Ken Livingstone will not be readmitted into the Labour Party next month, it has been confirmed.
His suspension over comments about Hitler and Zionism had been due to expire on April 27, two years after it was imposed.
That had led to concerns that he would be able to enjoy the benefits of party membership again, despite a further inquiry into his conduct being under consideration.
The party confirmed today, however, that the suspension would be extended to continue until the second internal party investigation is concluded.
A Labour spokesman told the JC: “Ken Livingstone has been administratively suspended from the Labour Party pending the outcome of an internal party investigation.
“That suspension starts on the date his membership suspension applied by the national constitutional committee ends on 27 April 2018.”
The Huffington Post claimed the "administrative suspension" had been signed off by Iain McNicol, the outgoing Labour general secretary, yesterday and described the move as a "draconian" measure which is rarely used by party officials.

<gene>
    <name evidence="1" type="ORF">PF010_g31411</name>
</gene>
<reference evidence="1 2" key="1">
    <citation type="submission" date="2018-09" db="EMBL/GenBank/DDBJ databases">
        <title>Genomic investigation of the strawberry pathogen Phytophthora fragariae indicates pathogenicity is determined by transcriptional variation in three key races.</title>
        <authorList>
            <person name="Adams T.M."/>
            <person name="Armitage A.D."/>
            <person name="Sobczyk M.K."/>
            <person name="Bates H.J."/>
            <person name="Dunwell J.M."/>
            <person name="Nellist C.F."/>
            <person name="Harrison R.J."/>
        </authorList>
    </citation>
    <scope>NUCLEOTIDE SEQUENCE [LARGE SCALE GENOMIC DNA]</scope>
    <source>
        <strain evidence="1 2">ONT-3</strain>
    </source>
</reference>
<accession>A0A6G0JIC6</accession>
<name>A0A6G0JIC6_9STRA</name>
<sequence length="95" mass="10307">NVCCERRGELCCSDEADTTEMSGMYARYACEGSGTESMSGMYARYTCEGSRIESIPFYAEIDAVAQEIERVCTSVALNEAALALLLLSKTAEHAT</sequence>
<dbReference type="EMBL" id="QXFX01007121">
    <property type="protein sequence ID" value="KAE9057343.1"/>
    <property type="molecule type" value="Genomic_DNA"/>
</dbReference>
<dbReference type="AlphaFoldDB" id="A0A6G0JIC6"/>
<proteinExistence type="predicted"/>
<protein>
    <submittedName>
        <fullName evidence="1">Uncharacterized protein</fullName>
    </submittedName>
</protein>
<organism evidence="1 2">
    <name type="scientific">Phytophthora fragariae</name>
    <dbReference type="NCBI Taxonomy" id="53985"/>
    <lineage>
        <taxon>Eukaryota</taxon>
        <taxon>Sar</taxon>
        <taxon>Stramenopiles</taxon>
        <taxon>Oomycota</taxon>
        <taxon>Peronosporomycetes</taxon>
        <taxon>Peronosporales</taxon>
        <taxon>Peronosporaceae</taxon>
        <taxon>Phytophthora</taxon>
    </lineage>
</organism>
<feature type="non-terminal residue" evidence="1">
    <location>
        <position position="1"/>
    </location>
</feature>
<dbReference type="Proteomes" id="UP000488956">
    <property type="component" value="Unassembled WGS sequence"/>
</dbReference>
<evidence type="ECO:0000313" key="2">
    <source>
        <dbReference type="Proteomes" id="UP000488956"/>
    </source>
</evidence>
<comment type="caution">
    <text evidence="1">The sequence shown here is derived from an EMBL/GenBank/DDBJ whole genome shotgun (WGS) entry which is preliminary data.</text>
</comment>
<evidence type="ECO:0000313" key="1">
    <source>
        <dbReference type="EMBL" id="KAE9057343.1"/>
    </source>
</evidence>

Wes Streeting, Labour MP for Ilford North, welcomed the news.
He told the JC: "This decision is welcome, but long overdue. Almost a year has passed since Jeremy Corbyn announced that Mr Livingstone's conduct would be subject to further investigation with seemingly little action by the NEC.
"It should not have required eleventh hour action by an outgoing general secretary to indefinitely suspend him.
"It is time for decisive action from the NEC and the party's leadership: not just to expel Mr Livingstone for his gratuitously offensive remarks about Hitler and Zionism and his lack of remorse, but against all antisemites and their apologists infesting the Labour Party."
The JC revealed on Wednesday that Jewish Labour activists and MPs had written to the party’s governing body to warn about further damage to the relationship with British Jews if Mr Livingstone was readmitted.
The letter, signed by members of the Jewish Labour Movement, accused the former London Mayor of “deliberate and calculated offensive behaviour” towards the Jewish community since he was given a two-year suspension by the party over comments about Adolf Hitler, including the claim that the Nazi leader “supported Zionism before going mad”.
It was reported on Sunday that Labour’s national executive committee was planning a new inquiry into allegations of antisemitism against Mr Livingstone after MPs reacted angrily to the suggestion he would be readmitted in April.
The Observer reported that the NEC inquiry announced ten months ago by Jeremy Corbyn would probably be opened next month – just before the ending of his two-year suspension on April 27.
The paper had claimed it was previously told by party sources that no further action was likely against Mr Livingstone.